Humble foster father only takes in terminally Ill children so they’re not alone

(Educate Inspire Change) Mohamed Bzeek is an everyday man and foster father, based in Los Angeles who has embarked on a path less traveled. In an inspiring interview, he shares his story and the inspiration behind why he fosters and takes care of sickly adolescents. When terminally ill children are abandoned or put up for adoption, they are left to face the hardship of their sickness alone. Without a caring figure or secure home, Mohamed fulfills these important needs for those who are not promised an average life.

Foster father for terminally ill children

“I always talk with my kids. Doesn’t matter if blind or deaf, I always talk to them because I believe they’re human being, they have a soul, they have feelings.” Mohamed shares.

In 20 years, Mohamed has cared for up to 80 children in his home. He believes in providing a space where they feel they have a family—brothers, sisters, and a caregiver. Within this period, 10 children have passed away as a result of their illnesses.

According to the Los Angeles Times, of the 35,000 children monitored by the county’s Department of Children and Family Services, there are about 600 children at any given time who fall under the care of the department’s Medical Case Management Services, which serves those with the most severe medical needs, said Rosella Yousef, an assistant regional administrator for the unit.

So, there is definitely a large need for childcare—especially those who fall to severe illnesses. When a terminally ill child comes into the system Mohamed is the first to get the call. He is often the only person who will take them in. For most, it is hard to accept a child into their home knowing they’re not likely to make it to adulthood.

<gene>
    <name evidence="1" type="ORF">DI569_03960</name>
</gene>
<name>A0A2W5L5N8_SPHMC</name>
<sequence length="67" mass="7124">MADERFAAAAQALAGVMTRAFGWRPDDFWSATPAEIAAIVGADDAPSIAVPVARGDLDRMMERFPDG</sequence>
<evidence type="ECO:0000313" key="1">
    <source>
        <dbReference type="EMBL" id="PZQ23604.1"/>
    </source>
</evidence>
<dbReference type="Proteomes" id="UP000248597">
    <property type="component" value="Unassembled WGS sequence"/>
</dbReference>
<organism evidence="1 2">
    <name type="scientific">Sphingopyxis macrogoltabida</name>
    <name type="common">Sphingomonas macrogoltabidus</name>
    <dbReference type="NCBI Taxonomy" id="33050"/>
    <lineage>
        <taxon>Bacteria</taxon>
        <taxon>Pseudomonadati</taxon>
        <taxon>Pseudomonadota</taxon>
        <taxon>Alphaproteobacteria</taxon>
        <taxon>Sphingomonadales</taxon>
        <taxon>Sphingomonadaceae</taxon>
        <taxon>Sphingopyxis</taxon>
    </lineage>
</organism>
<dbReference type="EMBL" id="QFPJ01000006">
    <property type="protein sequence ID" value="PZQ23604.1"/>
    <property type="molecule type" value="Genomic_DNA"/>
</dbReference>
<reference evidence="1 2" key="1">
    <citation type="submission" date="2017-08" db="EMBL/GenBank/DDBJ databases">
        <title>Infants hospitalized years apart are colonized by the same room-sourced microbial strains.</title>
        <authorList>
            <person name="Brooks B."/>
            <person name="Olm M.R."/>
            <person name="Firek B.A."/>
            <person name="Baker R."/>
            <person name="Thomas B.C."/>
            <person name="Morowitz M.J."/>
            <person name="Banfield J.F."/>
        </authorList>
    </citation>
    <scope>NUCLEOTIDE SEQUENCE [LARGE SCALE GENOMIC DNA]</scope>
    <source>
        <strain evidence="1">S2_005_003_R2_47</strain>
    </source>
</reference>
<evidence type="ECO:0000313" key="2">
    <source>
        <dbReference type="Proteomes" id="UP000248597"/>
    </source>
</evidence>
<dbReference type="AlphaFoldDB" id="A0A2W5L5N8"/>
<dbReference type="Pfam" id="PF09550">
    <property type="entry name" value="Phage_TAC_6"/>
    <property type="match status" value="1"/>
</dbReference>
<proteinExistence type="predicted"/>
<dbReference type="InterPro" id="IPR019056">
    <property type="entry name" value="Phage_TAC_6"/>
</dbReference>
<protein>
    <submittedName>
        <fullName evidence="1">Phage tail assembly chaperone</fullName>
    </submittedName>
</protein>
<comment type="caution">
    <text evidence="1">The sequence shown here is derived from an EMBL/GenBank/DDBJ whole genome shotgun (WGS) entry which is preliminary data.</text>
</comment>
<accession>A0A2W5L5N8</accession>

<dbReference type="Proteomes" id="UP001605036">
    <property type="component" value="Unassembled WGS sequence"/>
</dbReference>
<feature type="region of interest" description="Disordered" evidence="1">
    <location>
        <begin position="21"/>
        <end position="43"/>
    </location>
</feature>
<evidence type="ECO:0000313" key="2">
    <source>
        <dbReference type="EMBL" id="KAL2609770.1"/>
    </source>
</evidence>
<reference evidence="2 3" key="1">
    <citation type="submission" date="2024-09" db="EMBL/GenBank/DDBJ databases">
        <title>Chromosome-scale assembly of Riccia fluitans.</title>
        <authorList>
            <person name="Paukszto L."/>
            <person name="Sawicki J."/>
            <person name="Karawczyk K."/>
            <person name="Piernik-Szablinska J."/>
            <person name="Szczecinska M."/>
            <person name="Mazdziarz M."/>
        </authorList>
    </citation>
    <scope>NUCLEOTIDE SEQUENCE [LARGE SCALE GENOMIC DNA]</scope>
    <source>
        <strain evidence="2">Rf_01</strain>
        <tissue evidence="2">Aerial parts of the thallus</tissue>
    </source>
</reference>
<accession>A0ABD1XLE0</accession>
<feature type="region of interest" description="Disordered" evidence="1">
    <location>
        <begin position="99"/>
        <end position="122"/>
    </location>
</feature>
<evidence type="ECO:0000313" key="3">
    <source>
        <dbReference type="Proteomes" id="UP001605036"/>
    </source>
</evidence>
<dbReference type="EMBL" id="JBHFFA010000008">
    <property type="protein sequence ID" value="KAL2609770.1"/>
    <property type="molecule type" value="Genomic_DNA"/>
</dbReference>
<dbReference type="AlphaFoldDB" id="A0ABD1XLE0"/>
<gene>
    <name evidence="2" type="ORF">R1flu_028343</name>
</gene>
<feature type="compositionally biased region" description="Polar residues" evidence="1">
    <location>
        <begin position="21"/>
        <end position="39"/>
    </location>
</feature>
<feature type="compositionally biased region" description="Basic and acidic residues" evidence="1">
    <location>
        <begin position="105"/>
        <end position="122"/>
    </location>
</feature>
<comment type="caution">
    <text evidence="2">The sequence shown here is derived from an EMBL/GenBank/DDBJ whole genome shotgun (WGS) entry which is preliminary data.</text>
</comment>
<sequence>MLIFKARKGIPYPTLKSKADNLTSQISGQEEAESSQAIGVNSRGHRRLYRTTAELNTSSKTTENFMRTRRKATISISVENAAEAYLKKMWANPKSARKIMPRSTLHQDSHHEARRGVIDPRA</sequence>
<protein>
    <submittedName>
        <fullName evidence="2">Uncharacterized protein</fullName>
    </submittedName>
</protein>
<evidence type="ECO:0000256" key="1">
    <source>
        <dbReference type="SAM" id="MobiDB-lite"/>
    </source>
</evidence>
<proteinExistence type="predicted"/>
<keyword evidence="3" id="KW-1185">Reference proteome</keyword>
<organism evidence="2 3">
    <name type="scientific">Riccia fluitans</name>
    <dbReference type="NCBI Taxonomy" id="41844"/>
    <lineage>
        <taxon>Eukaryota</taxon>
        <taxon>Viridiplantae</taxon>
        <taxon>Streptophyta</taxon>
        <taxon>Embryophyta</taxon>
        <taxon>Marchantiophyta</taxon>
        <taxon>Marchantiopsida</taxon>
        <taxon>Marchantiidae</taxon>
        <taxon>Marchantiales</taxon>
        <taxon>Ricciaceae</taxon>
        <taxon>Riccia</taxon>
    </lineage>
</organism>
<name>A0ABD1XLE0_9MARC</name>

Mohamed understands death is an important part of life

“I know they are sick. I know they are going to die,” he told the Los Angeles Times. “I do my best as a human being and leave the rest to God.”

Having battled colon cancer, dealing with doctors and treatment by himself, Mohamed recalls how petrified he felt not having any family or a support system by his side.

“I was so scared. I felt what the kids felt,” Mohamed admits. His experiences provided him with a seasoned appreciation that death is what makes life. He is not afraid, for fear is the opposite of love.

Mohamed inspires others while leaving a legacy

After reading Mohamed’s story in the Los Angeles Times, a woman named Margaret Cotts started a GoFund Me to raise funds and support this mission. In total, $640,342 has been donated to go toward things like air conditioning, education, and repairs.

“His family members in Libya had created an organization to take care of Libyan orphans, and so far they had served over 600 orphans,” Margaret shares on the GoFund page.

Mohamed has also been rewarded by the Turkish department of religious affairs with the prestigious International Benevolence Award given to people for great acts of kindness.

While he has gained recognition and inspired others to follow in his footsteps, the children under his care are the true winners.

Source: Educate inspire change

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